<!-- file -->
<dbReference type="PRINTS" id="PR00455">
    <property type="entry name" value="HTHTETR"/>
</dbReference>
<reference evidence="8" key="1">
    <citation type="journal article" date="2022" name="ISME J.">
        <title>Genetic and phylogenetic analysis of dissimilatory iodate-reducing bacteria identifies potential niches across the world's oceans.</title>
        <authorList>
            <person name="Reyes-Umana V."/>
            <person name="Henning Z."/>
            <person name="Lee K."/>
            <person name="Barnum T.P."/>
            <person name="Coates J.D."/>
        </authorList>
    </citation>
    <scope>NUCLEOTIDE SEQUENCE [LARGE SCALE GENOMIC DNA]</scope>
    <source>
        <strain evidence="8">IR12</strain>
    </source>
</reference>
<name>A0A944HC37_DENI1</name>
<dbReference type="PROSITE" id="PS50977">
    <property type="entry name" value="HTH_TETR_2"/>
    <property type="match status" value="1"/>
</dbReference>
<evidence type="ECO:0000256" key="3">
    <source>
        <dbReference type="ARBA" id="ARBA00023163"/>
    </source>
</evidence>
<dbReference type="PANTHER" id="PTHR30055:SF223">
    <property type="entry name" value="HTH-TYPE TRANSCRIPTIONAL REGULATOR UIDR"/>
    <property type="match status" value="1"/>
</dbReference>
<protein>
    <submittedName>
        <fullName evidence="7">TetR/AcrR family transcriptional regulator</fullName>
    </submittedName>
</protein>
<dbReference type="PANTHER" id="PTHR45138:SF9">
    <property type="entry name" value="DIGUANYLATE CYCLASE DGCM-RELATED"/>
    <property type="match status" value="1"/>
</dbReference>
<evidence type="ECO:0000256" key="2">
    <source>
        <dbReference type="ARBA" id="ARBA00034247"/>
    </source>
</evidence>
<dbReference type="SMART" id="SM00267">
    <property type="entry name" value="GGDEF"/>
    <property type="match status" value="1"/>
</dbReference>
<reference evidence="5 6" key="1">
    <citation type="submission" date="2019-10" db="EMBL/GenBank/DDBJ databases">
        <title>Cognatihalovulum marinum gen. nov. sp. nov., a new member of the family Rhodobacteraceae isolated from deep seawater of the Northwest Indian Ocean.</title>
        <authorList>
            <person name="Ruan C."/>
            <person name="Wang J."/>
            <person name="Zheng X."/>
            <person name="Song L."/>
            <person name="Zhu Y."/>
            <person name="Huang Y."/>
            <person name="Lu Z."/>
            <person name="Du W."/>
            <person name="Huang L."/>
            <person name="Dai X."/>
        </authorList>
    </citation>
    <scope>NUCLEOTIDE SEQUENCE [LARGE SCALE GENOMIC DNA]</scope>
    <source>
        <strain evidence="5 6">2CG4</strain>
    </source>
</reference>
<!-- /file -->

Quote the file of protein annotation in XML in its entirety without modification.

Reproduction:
<dbReference type="PRINTS" id="PR00455">
    <property type="entry name" value="HTHTETR"/>
</dbReference>
<reference evidence="8" key="1">
    <citation type="journal article" date="2022" name="ISME J.">
        <title>Genetic and phylogenetic analysis of dissimilatory iodate-reducing bacteria identifies potential niches across the world's oceans.</title>
        <authorList>
            <person name="Reyes-Umana V."/>
            <person name="Henning Z."/>
            <person name="Lee K."/>
            <person name="Barnum T.P."/>
            <person name="Coates J.D."/>
        </authorList>
    </citation>
    <scope>NUCLEOTIDE SEQUENCE [LARGE SCALE GENOMIC DNA]</scope>
    <source>
        <strain evidence="8">IR12</strain>
    </source>
</reference>
<name>A0A944HC37_DENI1</name>
<dbReference type="PROSITE" id="PS50977">
    <property type="entry name" value="HTH_TETR_2"/>
    <property type="match status" value="1"/>
</dbReference>
<evidence type="ECO:0000256" key="3">
    <source>
        <dbReference type="ARBA" id="ARBA00023163"/>
    </source>
</evidence>
<dbReference type="PANTHER" id="PTHR30055:SF223">
    <property type="entry name" value="HTH-TYPE TRANSCRIPTIONAL REGULATOR UIDR"/>
    <property type="match status" value="1"/>
</dbReference>
<protein>
    <submittedName>
        <fullName evidence="7">TetR/AcrR family transcriptional regulator</fullName>
    </submittedName>
</protein>
<dbReference type="PANTHER" id="PTHR45138:SF9">
    <property type="entry name" value="DIGUANYLATE CYCLASE DGCM-RELATED"/>
    <property type="match status" value="1"/>
</dbReference>
<evidence type="ECO:0000256" key="2">
    <source>
        <dbReference type="ARBA" id="ARBA00034247"/>
    </source>
</evidence>
<dbReference type="SMART" id="SM00267">
    <property type="entry name" value="GGDEF"/>
    <property type="match status" value="1"/>
</dbReference>
<reference evidence="5 6" key="1">
    <citation type="submission" date="2019-10" db="EMBL/GenBank/DDBJ databases">
        <title>Cognatihalovulum marinum gen. nov. sp. nov., a new member of the family Rhodobacteraceae isolated from deep seawater of the Northwest Indian Ocean.</title>
        <authorList>
            <person name="Ruan C."/>
            <person name="Wang J."/>
            <person name="Zheng X."/>
            <person name="Song L."/>
            <person name="Zhu Y."/>
            <person name="Huang Y."/>
            <person name="Lu Z."/>
            <person name="Du W."/>
            <person name="Huang L."/>
            <person name="Dai X."/>
        </authorList>
    </citation>
    <scope>NUCLEOTIDE SEQUENCE [LARGE SCALE GENOMIC DNA]</scope>
    <source>
        <strain evidence="5 6">2CG4</strain>
    </source>
</reference>